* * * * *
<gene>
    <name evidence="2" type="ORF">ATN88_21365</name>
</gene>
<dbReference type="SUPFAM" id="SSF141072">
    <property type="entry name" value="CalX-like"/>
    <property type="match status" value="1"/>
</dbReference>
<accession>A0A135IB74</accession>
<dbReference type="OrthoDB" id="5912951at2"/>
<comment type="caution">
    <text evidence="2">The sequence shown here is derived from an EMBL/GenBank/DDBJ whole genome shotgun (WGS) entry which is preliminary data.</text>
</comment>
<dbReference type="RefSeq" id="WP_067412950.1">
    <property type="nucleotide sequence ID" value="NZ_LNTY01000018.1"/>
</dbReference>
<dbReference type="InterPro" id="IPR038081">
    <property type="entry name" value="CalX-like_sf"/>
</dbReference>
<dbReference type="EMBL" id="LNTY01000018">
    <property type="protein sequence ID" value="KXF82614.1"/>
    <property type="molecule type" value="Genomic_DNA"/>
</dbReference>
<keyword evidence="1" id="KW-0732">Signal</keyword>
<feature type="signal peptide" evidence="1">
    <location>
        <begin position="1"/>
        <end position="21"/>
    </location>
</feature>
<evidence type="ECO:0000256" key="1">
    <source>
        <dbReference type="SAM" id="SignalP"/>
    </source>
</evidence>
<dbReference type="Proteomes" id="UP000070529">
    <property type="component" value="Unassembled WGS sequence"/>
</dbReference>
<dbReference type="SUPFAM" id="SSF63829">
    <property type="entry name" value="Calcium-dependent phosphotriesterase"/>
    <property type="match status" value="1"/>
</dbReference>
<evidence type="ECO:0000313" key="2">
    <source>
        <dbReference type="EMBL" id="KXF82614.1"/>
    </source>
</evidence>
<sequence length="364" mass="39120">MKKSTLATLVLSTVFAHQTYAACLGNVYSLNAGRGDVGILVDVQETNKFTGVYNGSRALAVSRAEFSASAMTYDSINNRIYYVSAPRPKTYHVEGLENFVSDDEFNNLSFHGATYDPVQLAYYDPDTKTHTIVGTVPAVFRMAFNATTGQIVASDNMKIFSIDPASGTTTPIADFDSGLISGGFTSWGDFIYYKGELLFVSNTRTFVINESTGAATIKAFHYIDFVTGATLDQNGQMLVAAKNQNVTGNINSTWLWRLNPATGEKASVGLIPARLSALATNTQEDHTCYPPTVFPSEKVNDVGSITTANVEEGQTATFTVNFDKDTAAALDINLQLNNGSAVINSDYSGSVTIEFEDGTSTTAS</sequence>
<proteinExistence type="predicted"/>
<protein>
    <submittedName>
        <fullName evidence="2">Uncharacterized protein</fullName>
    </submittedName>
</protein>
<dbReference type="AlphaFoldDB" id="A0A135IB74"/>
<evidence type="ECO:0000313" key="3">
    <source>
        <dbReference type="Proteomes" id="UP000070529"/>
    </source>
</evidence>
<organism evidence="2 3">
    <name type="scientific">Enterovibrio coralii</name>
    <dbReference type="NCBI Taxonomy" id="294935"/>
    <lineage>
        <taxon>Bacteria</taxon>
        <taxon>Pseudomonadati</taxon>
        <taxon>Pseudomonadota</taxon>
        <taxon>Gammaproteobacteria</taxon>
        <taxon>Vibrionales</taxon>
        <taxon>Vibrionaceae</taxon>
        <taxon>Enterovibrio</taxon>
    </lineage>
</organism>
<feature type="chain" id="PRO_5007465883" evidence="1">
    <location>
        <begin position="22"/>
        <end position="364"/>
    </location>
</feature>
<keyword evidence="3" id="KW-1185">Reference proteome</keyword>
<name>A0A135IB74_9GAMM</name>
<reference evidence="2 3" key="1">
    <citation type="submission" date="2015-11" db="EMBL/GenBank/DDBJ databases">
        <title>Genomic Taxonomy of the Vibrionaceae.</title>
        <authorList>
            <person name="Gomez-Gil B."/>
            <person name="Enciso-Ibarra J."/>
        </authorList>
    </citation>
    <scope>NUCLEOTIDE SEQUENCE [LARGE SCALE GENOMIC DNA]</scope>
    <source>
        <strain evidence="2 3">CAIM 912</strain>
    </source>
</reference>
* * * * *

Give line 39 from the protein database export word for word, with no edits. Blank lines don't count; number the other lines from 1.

    <property type="entry name" value="Calcium-dependent phosphotriesterase"/>